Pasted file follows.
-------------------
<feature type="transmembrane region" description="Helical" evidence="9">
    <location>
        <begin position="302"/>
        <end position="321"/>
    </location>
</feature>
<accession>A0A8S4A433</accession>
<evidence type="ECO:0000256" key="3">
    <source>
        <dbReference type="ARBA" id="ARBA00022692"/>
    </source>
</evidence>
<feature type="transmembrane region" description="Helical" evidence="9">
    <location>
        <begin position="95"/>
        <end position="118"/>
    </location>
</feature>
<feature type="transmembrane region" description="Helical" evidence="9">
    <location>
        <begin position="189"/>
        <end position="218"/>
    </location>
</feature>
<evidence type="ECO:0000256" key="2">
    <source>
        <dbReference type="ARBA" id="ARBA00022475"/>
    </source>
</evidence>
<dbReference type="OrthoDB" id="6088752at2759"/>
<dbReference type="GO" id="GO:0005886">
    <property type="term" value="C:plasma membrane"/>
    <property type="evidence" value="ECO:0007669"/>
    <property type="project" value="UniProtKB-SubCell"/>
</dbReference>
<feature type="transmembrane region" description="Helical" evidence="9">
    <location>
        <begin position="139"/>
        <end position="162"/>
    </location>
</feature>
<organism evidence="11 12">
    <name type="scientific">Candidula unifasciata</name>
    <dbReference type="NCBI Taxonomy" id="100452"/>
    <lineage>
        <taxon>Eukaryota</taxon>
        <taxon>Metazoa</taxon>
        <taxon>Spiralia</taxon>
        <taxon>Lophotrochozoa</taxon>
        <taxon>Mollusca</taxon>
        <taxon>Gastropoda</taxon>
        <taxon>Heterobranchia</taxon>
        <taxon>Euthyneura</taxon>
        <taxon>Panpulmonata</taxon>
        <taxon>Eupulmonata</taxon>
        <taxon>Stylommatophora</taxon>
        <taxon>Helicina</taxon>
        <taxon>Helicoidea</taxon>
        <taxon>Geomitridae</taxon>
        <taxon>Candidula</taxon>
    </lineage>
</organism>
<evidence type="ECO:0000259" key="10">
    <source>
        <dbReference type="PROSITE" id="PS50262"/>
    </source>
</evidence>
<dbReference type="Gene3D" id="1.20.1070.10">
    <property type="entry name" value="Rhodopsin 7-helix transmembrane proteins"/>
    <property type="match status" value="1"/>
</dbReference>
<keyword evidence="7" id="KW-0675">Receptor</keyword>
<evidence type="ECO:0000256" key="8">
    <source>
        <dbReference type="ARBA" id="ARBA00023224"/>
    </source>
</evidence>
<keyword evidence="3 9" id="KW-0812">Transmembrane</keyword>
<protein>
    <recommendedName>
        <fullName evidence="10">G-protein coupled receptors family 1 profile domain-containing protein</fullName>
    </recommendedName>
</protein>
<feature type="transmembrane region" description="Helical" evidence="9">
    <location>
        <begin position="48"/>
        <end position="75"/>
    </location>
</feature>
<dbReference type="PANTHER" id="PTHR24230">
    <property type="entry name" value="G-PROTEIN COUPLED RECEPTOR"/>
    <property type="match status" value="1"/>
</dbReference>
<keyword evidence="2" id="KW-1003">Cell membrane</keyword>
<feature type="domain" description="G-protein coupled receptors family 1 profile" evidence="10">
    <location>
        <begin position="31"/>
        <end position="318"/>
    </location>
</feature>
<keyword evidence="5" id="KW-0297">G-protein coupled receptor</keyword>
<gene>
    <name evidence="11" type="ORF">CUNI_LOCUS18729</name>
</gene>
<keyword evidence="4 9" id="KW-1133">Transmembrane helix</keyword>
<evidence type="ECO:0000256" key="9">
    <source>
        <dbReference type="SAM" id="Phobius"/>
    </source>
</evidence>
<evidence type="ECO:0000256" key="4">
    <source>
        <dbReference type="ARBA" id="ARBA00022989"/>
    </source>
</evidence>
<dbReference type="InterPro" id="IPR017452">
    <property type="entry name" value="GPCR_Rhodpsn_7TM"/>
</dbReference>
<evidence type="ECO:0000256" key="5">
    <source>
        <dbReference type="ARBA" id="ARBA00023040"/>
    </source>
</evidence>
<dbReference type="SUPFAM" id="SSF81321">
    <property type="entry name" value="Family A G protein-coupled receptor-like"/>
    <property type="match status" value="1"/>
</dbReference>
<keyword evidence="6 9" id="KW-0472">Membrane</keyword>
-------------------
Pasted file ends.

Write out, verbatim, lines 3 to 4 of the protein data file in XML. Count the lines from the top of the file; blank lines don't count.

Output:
        <begin position="302"/>
        <end position="321"/>